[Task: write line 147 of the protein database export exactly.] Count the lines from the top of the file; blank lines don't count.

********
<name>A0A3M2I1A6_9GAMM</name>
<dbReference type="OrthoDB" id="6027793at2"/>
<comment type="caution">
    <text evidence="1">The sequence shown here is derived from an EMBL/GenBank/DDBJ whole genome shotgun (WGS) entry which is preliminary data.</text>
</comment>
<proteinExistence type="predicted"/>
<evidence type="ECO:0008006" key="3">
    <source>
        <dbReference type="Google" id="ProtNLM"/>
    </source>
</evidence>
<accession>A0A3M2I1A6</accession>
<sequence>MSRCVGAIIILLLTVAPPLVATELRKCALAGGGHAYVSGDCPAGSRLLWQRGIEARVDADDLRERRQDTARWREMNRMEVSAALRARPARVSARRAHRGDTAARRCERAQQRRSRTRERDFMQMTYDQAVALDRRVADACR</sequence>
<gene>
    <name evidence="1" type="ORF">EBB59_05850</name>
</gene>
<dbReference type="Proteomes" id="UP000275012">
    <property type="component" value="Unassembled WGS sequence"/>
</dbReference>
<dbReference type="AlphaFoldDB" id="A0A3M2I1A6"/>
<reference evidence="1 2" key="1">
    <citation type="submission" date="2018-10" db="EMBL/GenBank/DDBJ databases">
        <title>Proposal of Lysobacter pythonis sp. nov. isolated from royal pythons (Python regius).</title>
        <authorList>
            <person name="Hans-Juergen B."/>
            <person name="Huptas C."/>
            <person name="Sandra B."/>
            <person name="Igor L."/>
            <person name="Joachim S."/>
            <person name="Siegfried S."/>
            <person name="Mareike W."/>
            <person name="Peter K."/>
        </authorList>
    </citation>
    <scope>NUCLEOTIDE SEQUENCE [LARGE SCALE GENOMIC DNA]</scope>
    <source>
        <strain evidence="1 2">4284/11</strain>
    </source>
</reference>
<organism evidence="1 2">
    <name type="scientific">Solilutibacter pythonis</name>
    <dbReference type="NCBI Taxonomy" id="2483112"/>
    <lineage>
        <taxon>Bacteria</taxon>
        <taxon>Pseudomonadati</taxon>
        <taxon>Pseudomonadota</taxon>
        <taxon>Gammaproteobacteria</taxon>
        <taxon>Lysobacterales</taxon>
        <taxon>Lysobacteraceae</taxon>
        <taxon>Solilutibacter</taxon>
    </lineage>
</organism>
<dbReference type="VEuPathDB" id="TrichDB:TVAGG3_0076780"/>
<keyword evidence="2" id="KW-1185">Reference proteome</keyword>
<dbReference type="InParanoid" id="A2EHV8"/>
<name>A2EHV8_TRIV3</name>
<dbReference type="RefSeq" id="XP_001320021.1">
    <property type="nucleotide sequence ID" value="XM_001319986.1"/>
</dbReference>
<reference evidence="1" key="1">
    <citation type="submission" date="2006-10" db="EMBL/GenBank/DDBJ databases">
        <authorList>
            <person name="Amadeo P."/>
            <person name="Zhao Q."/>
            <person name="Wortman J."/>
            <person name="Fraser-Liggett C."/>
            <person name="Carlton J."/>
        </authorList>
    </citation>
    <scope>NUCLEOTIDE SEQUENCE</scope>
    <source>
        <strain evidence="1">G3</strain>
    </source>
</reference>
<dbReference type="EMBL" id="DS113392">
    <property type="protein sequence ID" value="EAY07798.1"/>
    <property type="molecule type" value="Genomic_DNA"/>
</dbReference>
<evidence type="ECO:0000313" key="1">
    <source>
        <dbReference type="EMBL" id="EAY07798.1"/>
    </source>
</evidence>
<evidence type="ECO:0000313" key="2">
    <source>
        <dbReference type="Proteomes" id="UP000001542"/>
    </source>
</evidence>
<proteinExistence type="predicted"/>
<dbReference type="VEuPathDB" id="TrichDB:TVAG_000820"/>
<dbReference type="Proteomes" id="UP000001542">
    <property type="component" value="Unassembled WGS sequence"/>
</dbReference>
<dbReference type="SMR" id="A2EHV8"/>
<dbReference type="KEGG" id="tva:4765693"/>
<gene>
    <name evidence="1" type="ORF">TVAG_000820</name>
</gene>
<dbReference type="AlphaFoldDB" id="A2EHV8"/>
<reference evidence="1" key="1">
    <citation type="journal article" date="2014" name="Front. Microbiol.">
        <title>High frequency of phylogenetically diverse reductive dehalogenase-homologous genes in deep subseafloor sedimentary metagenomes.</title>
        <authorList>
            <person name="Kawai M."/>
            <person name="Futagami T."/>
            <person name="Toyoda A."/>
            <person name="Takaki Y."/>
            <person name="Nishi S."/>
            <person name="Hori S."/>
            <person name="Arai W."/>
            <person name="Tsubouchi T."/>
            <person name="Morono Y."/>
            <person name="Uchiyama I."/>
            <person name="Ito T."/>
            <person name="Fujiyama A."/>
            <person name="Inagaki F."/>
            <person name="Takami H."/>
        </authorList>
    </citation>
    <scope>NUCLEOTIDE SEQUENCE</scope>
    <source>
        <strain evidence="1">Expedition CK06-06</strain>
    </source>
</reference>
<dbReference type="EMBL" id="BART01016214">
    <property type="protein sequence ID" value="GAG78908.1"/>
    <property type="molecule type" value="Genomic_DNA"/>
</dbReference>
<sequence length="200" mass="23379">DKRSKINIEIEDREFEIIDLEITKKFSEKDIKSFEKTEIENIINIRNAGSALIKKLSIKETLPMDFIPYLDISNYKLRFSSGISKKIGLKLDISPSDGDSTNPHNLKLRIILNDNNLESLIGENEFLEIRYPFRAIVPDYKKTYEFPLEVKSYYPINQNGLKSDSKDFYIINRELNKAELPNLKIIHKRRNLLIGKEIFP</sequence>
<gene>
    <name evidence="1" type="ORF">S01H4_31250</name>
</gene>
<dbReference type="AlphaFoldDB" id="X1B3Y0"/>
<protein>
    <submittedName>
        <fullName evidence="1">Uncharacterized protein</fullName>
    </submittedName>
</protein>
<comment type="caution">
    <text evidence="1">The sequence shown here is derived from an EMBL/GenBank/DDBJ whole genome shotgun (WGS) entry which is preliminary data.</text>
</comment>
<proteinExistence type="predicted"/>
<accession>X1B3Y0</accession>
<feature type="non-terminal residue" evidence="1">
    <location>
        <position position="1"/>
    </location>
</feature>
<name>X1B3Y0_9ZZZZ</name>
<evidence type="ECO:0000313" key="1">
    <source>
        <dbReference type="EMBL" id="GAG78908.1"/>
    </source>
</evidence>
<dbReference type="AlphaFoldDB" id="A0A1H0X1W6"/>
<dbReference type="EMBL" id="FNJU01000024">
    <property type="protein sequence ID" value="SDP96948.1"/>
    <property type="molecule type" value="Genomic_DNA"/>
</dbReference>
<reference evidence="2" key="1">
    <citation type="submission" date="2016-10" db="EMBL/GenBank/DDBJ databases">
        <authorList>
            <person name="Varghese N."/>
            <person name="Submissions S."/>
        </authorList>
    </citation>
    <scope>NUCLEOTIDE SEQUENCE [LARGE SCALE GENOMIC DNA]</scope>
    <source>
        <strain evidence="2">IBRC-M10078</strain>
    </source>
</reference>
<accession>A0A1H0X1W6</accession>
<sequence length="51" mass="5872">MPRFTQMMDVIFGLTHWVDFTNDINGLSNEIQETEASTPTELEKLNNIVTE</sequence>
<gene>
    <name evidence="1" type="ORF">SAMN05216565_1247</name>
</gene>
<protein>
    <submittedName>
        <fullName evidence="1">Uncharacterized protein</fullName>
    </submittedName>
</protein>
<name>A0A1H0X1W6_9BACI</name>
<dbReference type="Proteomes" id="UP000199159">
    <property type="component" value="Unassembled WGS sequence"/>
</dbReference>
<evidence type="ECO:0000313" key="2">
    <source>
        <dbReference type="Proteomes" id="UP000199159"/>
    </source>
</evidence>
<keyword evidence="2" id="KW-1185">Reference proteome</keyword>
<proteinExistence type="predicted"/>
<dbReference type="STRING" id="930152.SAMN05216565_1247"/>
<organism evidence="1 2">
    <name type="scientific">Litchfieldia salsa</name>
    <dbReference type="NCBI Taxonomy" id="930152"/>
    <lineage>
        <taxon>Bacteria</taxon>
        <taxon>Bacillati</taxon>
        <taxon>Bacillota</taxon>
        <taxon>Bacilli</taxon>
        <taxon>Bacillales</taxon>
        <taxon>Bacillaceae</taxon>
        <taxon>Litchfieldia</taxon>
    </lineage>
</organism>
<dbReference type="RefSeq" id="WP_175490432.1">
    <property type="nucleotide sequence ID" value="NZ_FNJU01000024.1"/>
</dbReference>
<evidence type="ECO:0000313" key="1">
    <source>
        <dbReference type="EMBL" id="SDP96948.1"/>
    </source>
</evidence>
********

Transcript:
    </location>